Supply Chain Attack: What It Is (and What to Do About It)

September 28, 2021
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4 min read

The past two years have delivered major disruptions for supply chains. The pandemic pushed supply chain attack issues front-and-center, with disruptions up 67% in 2020 and problems expected to persist as global markets adjust to ‘new normal’ operations.

Increasing reliance on digital supply solutions, however, has also set the stage for increasing supply chain attacks. These attacks are expected to increase four-fold in 2021.

Here’s what enterprises need to know about supply chain threats. Check out the current state of supply chain security, plus what steps you can take to reduce total risk.

What Is a Supply Chain Attack?

A supply chain attack occurs when threat actors compromise enterprise networks using connected applications or services owned or used by outside partners, such as suppliers. Sometimes, experts also refer to these as third-party or value-chain attacks.

For threat actors, the appeal of supply chain attacks is trust. Applications and services used by enterprises have often been trusted and vetted by security teams. So, they often have access to sensitive or valuable internal data. If attackers can move sideways from connected supply chain apps into the larger enterprise network itself, they could steal, encrypt or destroy critical data and cost companies millions in both repair costs and reputation damage.

As networks grow, this problem compounds. Third-party suppliers are often using software from other business partners, who in turn have their own outside app connections. Therefore, a supply chain attack may start several companies removed from the intended target, making it harder to spot.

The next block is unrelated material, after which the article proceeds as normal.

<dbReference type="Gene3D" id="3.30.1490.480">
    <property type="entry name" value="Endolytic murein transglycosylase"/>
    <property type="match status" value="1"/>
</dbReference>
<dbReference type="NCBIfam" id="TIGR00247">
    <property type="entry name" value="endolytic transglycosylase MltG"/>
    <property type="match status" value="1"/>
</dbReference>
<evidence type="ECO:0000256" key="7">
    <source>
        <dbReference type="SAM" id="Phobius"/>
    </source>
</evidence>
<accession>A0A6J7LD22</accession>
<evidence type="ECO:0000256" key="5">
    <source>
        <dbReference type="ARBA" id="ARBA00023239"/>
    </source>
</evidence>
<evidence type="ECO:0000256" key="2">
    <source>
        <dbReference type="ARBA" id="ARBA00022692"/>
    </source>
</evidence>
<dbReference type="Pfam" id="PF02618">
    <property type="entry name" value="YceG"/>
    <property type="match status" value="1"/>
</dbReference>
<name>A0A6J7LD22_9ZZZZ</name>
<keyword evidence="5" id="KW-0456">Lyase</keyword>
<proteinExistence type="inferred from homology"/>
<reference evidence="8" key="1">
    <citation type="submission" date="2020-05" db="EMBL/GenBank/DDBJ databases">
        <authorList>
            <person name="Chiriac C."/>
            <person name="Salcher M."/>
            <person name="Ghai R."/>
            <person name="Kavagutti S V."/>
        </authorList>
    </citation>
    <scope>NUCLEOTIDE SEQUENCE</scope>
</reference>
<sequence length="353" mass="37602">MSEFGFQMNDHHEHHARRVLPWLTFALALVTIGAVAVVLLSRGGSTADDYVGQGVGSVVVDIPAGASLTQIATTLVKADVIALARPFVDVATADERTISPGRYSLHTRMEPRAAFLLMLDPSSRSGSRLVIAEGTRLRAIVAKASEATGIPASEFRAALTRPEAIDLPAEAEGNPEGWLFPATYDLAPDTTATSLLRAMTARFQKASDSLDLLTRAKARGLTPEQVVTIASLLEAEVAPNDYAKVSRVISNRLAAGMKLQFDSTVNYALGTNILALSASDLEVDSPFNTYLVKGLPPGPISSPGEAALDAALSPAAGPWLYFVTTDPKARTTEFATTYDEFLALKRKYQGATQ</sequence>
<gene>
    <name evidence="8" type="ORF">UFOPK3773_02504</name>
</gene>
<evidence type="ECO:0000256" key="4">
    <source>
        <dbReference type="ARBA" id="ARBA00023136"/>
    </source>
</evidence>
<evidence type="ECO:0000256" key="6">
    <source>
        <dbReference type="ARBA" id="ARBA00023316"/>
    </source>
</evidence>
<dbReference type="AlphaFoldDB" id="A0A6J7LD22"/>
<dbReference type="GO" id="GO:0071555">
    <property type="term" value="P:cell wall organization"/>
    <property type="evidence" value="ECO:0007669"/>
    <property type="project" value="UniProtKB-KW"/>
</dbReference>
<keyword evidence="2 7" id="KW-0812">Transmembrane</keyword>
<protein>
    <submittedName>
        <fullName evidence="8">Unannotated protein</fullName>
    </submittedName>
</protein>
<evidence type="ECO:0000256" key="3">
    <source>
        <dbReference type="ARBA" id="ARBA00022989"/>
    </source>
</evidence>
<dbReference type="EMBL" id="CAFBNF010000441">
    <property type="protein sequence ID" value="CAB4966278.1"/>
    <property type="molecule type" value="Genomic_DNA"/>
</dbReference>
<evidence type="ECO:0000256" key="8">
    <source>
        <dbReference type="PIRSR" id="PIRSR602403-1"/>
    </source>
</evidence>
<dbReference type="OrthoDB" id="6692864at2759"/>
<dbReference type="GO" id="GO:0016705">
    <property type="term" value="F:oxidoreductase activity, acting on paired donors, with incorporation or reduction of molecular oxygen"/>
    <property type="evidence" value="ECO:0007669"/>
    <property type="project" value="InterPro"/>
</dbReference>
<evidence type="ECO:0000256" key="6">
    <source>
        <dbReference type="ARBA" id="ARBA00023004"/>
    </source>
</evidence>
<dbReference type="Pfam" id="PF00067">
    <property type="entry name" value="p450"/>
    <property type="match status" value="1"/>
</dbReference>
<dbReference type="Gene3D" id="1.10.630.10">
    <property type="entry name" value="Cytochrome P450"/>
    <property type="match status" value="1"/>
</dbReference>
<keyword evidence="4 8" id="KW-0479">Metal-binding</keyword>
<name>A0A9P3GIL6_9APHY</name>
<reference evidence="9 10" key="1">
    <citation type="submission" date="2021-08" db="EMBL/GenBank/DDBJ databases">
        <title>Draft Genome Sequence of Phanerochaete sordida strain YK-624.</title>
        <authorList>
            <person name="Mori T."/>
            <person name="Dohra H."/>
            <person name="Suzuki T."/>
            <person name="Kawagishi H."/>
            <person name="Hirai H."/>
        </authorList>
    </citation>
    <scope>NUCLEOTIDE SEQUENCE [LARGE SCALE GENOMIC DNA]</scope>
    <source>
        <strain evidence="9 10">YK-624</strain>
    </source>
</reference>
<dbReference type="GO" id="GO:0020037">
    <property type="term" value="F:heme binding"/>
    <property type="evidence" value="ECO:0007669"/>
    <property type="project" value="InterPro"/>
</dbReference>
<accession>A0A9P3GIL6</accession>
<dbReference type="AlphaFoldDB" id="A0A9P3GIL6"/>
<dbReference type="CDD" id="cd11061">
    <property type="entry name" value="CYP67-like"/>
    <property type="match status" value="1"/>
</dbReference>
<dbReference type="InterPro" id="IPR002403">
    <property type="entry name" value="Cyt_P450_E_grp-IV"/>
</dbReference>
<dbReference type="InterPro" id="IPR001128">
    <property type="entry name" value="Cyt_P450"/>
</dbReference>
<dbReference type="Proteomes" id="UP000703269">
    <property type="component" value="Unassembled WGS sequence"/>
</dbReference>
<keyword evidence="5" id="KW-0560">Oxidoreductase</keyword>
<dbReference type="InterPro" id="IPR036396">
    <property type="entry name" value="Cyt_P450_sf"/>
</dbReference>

A successful supply chain attack can be a major blow. When networking tools supplier Solar Winds was compromised in late 2020, more than 18,000 companies worldwide were affected.

The State of Supply Chain Cybersecurity in 2021

As noted above, supply chain attacks will increase in 2021. Part of this expansion comes from increased application environment complexity: companies embrace the need for agile and adaptable supply chains that are resistant to future disruptions. After all, broadening the number of connected apps and services helps enterprises better navigate changing market conditions. It also creates a larger attack surface for threat actors. If a vulnerability does crop up, it also makes it more difficult to find and remove supply chain threats before they become bigger issues.

Notable 2021 Supply Chain Attacks

Supply chain attacks are off to a strong start in 2021. For example, in April 2021 DevOps tool provider Codecov disclosed that their Bash script uploader was compromised by malicious actors. This allowed the attackers to capture information stored by Codecov customers in continuous information (CI) environments. Third-party investigators also found that attackers might have been able to “raid additional resources” and gained access to user credentials, which could, in turn, lead to even larger breaches.

In July 2021, the REvil gang compromised software supplier Kaseya’s network management package and used this software as a way to spread ransomware across Kaseya’s customers. According to NPR, more than 200 U.S. companies found their networks paralyzed by ransomware attacks after the Kaseya compromise.

Worth noting? Recent research from the European Union Agency for Cybersecurity found that 66% of attacks focused on supplier code. This meant even strong internal defenses may not be enough to mitigate the impact of supply chain attacks.

Common Supply Chain Attack Methods